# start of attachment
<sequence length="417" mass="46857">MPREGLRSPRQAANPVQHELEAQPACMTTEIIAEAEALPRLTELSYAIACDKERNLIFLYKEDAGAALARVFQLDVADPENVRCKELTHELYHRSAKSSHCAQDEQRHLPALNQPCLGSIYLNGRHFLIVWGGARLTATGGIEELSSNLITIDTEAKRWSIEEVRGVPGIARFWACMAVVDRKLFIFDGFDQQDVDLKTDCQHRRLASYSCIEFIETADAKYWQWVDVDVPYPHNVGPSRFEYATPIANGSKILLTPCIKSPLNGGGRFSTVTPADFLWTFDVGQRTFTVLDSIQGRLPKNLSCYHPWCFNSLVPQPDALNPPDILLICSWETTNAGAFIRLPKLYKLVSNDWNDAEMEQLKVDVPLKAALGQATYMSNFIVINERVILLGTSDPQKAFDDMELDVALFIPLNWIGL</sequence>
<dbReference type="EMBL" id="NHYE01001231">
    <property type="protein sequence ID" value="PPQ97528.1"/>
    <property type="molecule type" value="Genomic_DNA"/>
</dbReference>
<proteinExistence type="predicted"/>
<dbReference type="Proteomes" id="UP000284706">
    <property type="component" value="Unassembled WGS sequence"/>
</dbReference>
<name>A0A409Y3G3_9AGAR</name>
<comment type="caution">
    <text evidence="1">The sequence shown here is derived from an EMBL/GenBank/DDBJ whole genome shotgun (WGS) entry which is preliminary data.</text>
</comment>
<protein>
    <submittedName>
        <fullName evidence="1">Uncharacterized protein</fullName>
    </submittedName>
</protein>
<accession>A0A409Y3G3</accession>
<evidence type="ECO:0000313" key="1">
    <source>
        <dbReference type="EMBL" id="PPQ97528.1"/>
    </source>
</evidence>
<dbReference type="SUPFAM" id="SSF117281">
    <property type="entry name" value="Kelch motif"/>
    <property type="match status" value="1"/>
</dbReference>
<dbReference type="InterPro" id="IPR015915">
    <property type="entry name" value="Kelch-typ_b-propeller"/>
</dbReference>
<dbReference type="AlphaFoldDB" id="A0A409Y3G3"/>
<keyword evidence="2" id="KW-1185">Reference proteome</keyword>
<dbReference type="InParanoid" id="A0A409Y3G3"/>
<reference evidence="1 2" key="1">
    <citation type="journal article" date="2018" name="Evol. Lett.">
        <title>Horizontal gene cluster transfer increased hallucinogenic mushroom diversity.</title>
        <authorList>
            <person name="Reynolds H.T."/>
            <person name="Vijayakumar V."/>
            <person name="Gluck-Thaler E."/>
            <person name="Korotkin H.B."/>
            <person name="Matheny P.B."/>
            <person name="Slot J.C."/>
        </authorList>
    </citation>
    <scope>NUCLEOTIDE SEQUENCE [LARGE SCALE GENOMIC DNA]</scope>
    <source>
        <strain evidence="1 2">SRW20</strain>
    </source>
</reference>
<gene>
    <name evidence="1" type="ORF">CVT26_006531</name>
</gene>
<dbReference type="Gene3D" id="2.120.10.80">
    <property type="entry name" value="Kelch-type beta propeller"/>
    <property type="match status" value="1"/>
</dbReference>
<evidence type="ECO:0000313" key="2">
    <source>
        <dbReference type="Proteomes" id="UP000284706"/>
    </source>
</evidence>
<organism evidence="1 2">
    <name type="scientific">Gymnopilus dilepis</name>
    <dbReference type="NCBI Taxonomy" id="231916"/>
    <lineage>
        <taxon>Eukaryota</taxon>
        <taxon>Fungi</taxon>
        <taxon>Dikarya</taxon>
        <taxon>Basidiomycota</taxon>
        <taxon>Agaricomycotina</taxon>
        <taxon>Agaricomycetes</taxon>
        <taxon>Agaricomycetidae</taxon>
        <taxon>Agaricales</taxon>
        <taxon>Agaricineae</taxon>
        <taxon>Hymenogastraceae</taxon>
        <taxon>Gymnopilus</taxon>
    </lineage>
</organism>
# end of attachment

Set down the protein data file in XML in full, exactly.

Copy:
<sequence length="417" mass="46857">MPREGLRSPRQAANPVQHELEAQPACMTTEIIAEAEALPRLTELSYAIACDKERNLIFLYKEDAGAALARVFQLDVADPENVRCKELTHELYHRSAKSSHCAQDEQRHLPALNQPCLGSIYLNGRHFLIVWGGARLTATGGIEELSSNLITIDTEAKRWSIEEVRGVPGIARFWACMAVVDRKLFIFDGFDQQDVDLKTDCQHRRLASYSCIEFIETADAKYWQWVDVDVPYPHNVGPSRFEYATPIANGSKILLTPCIKSPLNGGGRFSTVTPADFLWTFDVGQRTFTVLDSIQGRLPKNLSCYHPWCFNSLVPQPDALNPPDILLICSWETTNAGAFIRLPKLYKLVSNDWNDAEMEQLKVDVPLKAALGQATYMSNFIVINERVILLGTSDPQKAFDDMELDVALFIPLNWIGL</sequence>
<dbReference type="EMBL" id="NHYE01001231">
    <property type="protein sequence ID" value="PPQ97528.1"/>
    <property type="molecule type" value="Genomic_DNA"/>
</dbReference>
<proteinExistence type="predicted"/>
<dbReference type="Proteomes" id="UP000284706">
    <property type="component" value="Unassembled WGS sequence"/>
</dbReference>
<name>A0A409Y3G3_9AGAR</name>
<comment type="caution">
    <text evidence="1">The sequence shown here is derived from an EMBL/GenBank/DDBJ whole genome shotgun (WGS) entry which is preliminary data.</text>
</comment>
<protein>
    <submittedName>
        <fullName evidence="1">Uncharacterized protein</fullName>
    </submittedName>
</protein>
<accession>A0A409Y3G3</accession>
<evidence type="ECO:0000313" key="1">
    <source>
        <dbReference type="EMBL" id="PPQ97528.1"/>
    </source>
</evidence>
<dbReference type="SUPFAM" id="SSF117281">
    <property type="entry name" value="Kelch motif"/>
    <property type="match status" value="1"/>
</dbReference>
<dbReference type="InterPro" id="IPR015915">
    <property type="entry name" value="Kelch-typ_b-propeller"/>
</dbReference>
<dbReference type="AlphaFoldDB" id="A0A409Y3G3"/>
<keyword evidence="2" id="KW-1185">Reference proteome</keyword>
<dbReference type="InParanoid" id="A0A409Y3G3"/>
<reference evidence="1 2" key="1">
    <citation type="journal article" date="2018" name="Evol. Lett.">
        <title>Horizontal gene cluster transfer increased hallucinogenic mushroom diversity.</title>
        <authorList>
            <person name="Reynolds H.T."/>
            <person name="Vijayakumar V."/>
            <person name="Gluck-Thaler E."/>
            <person name="Korotkin H.B."/>
            <person name="Matheny P.B."/>
            <person name="Slot J.C."/>
        </authorList>
    </citation>
    <scope>NUCLEOTIDE SEQUENCE [LARGE SCALE GENOMIC DNA]</scope>
    <source>
        <strain evidence="1 2">SRW20</strain>
    </source>
</reference>
<gene>
    <name evidence="1" type="ORF">CVT26_006531</name>
</gene>
<dbReference type="Gene3D" id="2.120.10.80">
    <property type="entry name" value="Kelch-type beta propeller"/>
    <property type="match status" value="1"/>
</dbReference>
<evidence type="ECO:0000313" key="2">
    <source>
        <dbReference type="Proteomes" id="UP000284706"/>
    </source>
</evidence>
<organism evidence="1 2">
    <name type="scientific">Gymnopilus dilepis</name>
    <dbReference type="NCBI Taxonomy" id="231916"/>
    <lineage>
        <taxon>Eukaryota</taxon>
        <taxon>Fungi</taxon>
        <taxon>Dikarya</taxon>
        <taxon>Basidiomycota</taxon>
        <taxon>Agaricomycotina</taxon>
        <taxon>Agaricomycetes</taxon>
        <taxon>Agaricomycetidae</taxon>
        <taxon>Agaricales</taxon>
        <taxon>Agaricineae</taxon>
        <taxon>Hymenogastraceae</taxon>
        <taxon>Gymnopilus</taxon>
    </lineage>
</organism>